Additional Scripture References

  • Romans 8:3. For God has done what the law, weakened by the flesh, could not do. By sending his own Son in the likeness of sinful flesh and for sin, he condemned sin in the flesh.
  • Hebrews 2:9. But we see him who for a little while was made lower than the angels, namely Jesus, crowned with glory and honor because of the suffering of death, so that by the grace of God he might taste death for everyone.
  • Hebrews 2:14-15. Since therefore the children share in flesh and blood, he himself likewise partook of the same things, that through death he might destroy the one who has the power of death, that is, the devil, and deliver all those who through fear of death were subject to lifelong slavery.

Resources:Catechism Anchor

Teaching Ideas:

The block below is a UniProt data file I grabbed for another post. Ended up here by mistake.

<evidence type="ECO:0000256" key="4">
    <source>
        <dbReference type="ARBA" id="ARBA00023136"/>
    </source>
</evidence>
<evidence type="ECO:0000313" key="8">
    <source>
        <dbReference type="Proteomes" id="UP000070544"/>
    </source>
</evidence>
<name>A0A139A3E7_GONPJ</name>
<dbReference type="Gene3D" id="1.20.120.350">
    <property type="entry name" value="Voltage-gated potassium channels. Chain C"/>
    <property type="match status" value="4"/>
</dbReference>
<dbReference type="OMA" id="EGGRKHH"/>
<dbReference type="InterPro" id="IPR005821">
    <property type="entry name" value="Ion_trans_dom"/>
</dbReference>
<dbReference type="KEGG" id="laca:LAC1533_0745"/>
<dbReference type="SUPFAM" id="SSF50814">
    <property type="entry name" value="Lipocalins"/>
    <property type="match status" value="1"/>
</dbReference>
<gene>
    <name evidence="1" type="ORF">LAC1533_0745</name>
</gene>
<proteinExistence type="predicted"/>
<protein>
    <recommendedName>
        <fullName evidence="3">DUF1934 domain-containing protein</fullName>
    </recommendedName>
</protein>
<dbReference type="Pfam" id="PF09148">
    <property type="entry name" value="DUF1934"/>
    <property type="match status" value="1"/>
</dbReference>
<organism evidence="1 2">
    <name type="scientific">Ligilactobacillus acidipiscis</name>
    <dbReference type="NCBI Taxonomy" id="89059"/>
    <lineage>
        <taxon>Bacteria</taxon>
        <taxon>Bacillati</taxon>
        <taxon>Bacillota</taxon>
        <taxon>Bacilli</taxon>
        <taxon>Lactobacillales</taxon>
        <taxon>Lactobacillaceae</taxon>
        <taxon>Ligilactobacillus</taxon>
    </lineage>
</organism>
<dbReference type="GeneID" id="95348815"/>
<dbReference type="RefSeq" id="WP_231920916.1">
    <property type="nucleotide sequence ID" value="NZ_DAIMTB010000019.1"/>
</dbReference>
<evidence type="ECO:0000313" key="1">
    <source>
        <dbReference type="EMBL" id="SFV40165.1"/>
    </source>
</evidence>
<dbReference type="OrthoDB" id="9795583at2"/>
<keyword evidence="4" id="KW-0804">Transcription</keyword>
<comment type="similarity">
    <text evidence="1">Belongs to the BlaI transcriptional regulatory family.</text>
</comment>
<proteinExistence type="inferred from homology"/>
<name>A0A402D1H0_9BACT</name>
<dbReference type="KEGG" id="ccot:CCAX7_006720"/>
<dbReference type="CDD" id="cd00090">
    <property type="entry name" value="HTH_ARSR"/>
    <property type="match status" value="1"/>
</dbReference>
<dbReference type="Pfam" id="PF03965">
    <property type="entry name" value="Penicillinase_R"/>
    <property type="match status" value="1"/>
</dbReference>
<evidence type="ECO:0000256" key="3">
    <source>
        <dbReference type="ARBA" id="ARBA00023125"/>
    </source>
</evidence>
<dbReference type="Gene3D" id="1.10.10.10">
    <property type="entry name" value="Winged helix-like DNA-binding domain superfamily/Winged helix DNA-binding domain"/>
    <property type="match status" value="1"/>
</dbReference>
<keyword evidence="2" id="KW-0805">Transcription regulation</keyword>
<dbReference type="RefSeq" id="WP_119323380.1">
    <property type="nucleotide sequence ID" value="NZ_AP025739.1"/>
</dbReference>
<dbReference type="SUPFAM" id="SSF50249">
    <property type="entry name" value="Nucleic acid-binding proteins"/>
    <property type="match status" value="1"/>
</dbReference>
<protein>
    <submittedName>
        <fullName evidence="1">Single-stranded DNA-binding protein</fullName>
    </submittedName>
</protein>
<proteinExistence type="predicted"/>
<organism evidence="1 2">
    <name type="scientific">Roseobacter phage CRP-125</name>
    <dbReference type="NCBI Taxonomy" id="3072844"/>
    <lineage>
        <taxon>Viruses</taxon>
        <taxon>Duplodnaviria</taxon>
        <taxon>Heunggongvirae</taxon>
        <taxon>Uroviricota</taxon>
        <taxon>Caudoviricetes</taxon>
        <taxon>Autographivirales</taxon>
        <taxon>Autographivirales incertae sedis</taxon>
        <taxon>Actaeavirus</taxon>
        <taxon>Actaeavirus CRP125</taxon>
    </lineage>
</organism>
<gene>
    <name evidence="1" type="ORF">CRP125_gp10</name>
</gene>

• Read Scripture. Read one or two Scripture passages each day.
  • Create a Flashcard. Write the question on one side of an index card and the answer on the other. Also write the Scripture reference on one side of another index card and the Scripture on the other side. Use these as flash cards throughout the week.
  • Memorize the Question and Answer. Write the question and answer on a whiteboard or piece of paper. Each day erase three or four words and put blanks in their place. Read the question and answer replacing the blanks with the correct missing words.
  • Read the Commentary. Available on the NCC website or App.
  • Listen to a Song. Listen or read the lyrics to I Will Glorify in My Redeemer.
  • Review Past Catechism Answers. Discuss how question 20-24 connect with each other. Discuss how all the previous questions lead us to think about and believe in the redeemer.

Discussion Questions